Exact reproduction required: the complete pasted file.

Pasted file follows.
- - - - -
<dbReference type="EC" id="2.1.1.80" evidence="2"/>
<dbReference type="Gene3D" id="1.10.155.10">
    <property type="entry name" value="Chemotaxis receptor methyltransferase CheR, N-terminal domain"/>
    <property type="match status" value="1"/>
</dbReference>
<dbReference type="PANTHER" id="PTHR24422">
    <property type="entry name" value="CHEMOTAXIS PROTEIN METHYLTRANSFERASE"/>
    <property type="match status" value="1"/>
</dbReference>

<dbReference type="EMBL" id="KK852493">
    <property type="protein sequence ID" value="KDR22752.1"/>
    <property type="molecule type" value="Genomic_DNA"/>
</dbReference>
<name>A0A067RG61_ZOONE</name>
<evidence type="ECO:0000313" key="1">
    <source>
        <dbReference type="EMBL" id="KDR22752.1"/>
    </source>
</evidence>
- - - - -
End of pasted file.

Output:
<dbReference type="EC" id="2.1.1.80" evidence="2"/>
<dbReference type="Gene3D" id="1.10.155.10">
    <property type="entry name" value="Chemotaxis receptor methyltransferase CheR, N-terminal domain"/>
    <property type="match status" value="1"/>
</dbReference>
<dbReference type="PANTHER" id="PTHR24422">
    <property type="entry name" value="CHEMOTAXIS PROTEIN METHYLTRANSFERASE"/>
    <property type="match status" value="1"/>
</dbReference>

<dbReference type="EMBL" id="KK852493">
    <property type="protein sequence ID" value="KDR22752.1"/>
    <property type="molecule type" value="Genomic_DNA"/>
</dbReference>
<name>A0A067RG61_ZOONE</name>
<evidence type="ECO:0000313" key="1">
    <source>
        <dbReference type="EMBL" id="KDR22752.1"/>
    </source>
</evidence>